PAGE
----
“Thanks to the pandemic, in homes across America, women are still shouldering more of the burdens of keeping families and households together.”

By Caitlin Jachimowicz


A lot has changed in five years. Five years ago, I was unaware that I would soon be appointed to a vacant city council seat, making me the only woman to sit on the dais during those Morgan Hill City Council meetings. Soon, a well-meaning constituent would tell me I was a “brave little girl” for sitting up there with all of those men. I smiled politely, as I’ve been taught to do, and thought to myself “they’re brave to sit up here with me.” My friend and colleague Rene Spring overheard the exchange and encouraged me to let it go. But here I am, still thinking about what the implications of that conversation are for my daughter.

As I sat on the dais, I noticed something remarkable. Most of the people who stood up to give reports to us were women. At the time our assistant city managers were Christina Turner and Leslie Little. Maureen Tobin was reporting on community engagement, Edith Ramirez was reporting on economic development, and Rebecca Garcia on issues of housing. The movie “Wonder Woman” was about to hit the theaters, and I realized that even though they weren’t on the dais, Morgan Hill was made up of “wonder women” making everything work behind the scenes.  But isn’t that true of many places?

That year I met Cecelia Ponzini after we attended an event where we both expressed concern for immigrant families in our community. And in meeting her, I met the biggest “wonder woman” of them all.

As our friendship has blossomed, I’ve been amazed at how she nearly single-handedly takes care of hundreds of families in our community. My friend John Horner, then CEO of the Chamber of Commerce, introduced me to Brittney Sherman who was busy making sure our community events — Friday Night Music Series, Taste of Morgan Hill — went off without a hitch. And so, the three of us set off to start Women’s Week in Morgan Hill with the goal of celebrating and shining a light on the sometimes-unsung work of women. But we vowed to keep our events inclusive, understanding nuanced conversations around equality requires perspectives from all races, genders, and community members.  We have been lucky to find partners in businesses and organizations across the city to help us meet that goal.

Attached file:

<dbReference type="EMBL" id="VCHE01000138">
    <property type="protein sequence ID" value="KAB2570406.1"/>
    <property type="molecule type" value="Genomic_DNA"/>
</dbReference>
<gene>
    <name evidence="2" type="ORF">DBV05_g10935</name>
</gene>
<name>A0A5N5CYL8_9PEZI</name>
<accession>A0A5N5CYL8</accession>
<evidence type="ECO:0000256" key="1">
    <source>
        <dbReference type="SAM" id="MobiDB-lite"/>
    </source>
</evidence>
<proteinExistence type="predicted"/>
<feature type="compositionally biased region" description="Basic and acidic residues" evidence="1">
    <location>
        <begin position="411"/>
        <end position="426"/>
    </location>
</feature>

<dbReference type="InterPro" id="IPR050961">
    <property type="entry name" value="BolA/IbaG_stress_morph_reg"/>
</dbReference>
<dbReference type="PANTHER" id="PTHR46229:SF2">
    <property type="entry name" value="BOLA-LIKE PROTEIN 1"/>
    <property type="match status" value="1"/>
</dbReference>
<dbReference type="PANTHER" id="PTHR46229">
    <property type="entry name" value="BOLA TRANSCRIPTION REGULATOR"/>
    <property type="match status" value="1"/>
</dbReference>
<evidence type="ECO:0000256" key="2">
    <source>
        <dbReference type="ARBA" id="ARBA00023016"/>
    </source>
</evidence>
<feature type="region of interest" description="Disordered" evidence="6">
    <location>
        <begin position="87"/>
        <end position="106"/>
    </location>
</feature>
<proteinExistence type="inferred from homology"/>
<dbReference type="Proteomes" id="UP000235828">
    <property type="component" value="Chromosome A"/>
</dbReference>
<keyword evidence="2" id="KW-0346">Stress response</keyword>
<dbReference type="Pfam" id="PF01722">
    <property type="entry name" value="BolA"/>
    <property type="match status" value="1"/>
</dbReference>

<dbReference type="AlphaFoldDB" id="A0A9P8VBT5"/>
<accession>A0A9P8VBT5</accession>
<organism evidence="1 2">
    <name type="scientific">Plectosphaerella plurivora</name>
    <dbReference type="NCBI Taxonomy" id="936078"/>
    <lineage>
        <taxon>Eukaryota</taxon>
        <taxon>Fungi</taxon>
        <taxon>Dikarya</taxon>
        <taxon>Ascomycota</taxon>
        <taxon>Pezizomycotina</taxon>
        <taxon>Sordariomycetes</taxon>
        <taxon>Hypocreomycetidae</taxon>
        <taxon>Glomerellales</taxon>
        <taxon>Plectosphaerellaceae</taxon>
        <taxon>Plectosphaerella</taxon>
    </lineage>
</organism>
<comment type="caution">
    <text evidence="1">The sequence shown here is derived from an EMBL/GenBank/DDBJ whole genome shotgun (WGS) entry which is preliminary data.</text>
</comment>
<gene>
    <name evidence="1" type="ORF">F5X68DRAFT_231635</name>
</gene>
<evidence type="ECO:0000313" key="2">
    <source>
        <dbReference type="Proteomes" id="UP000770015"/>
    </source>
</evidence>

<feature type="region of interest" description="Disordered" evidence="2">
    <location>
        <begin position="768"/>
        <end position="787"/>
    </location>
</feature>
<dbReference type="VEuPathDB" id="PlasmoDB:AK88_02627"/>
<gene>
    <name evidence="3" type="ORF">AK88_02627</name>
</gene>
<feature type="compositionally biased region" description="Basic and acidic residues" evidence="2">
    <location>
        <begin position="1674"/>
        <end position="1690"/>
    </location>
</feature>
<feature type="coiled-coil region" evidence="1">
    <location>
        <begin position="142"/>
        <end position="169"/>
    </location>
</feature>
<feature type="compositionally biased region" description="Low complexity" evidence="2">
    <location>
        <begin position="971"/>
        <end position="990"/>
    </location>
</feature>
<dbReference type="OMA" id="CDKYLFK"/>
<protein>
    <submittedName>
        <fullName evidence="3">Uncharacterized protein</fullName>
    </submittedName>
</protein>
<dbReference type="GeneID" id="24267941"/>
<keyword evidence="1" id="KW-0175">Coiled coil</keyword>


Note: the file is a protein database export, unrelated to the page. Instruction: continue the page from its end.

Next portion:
One of the biggest changes in the last five years has been the “Me Too” movement. I couldn’t have predicted a reckoning was coming on an international scale. As someone who has experienced sexual harassment in the workplace that would make your eyes water, I was glad we were having open conversations about our experiences.

Yet as the movement threw a sometimes-undiscerning light onto women’s experiences, I still felt there was more constructive conversation needed. What now? How do we move forward together as a community?

Thanks to the pandemic, in homes across America, women are still shouldering more of the burdens of keeping families and households together. According to Forbes, the National Women’s Law Center found women’s workforce participation reached 57 percent in February, the lowest participation rate since 1988. Even before the pandemic, women were overrepresented in low-paying jobs, and roughly half of Latina, Black and Native American women were living below 200 percent of the federal poverty line.

As of February, more than 2.3 million American women have left the labor force since February 2020. Of course, these statistics affect our partners too. We have less income coming into our homes, greater childcare burdens, and collective trauma that we haven’t had the time to unpack yet.

So, we are still here. Cecelia, Brittney, Katie Khera, and I still make up the entirety of the team behind Women’s Week. Five years in, it’s our estimation that Women’s Week is still relevant.

Because more than ever, we want to take a moment to hit pause on our busy lives and look around. We want to thank all the women I mentioned, our partner businesses and organizations, and the countless others who make our worlds turn behind the scenes. And more than anything I want to thank those of you who have attended, participated in, moderated, and spoken at our events in the last five years. Once again, our goal is to celebrate all of you this week. Because we have had a hell of a year, and we deserve it.


Caitlin Jachimowicz is the city treasurer and an organizer of Women’s Week.


Guest Column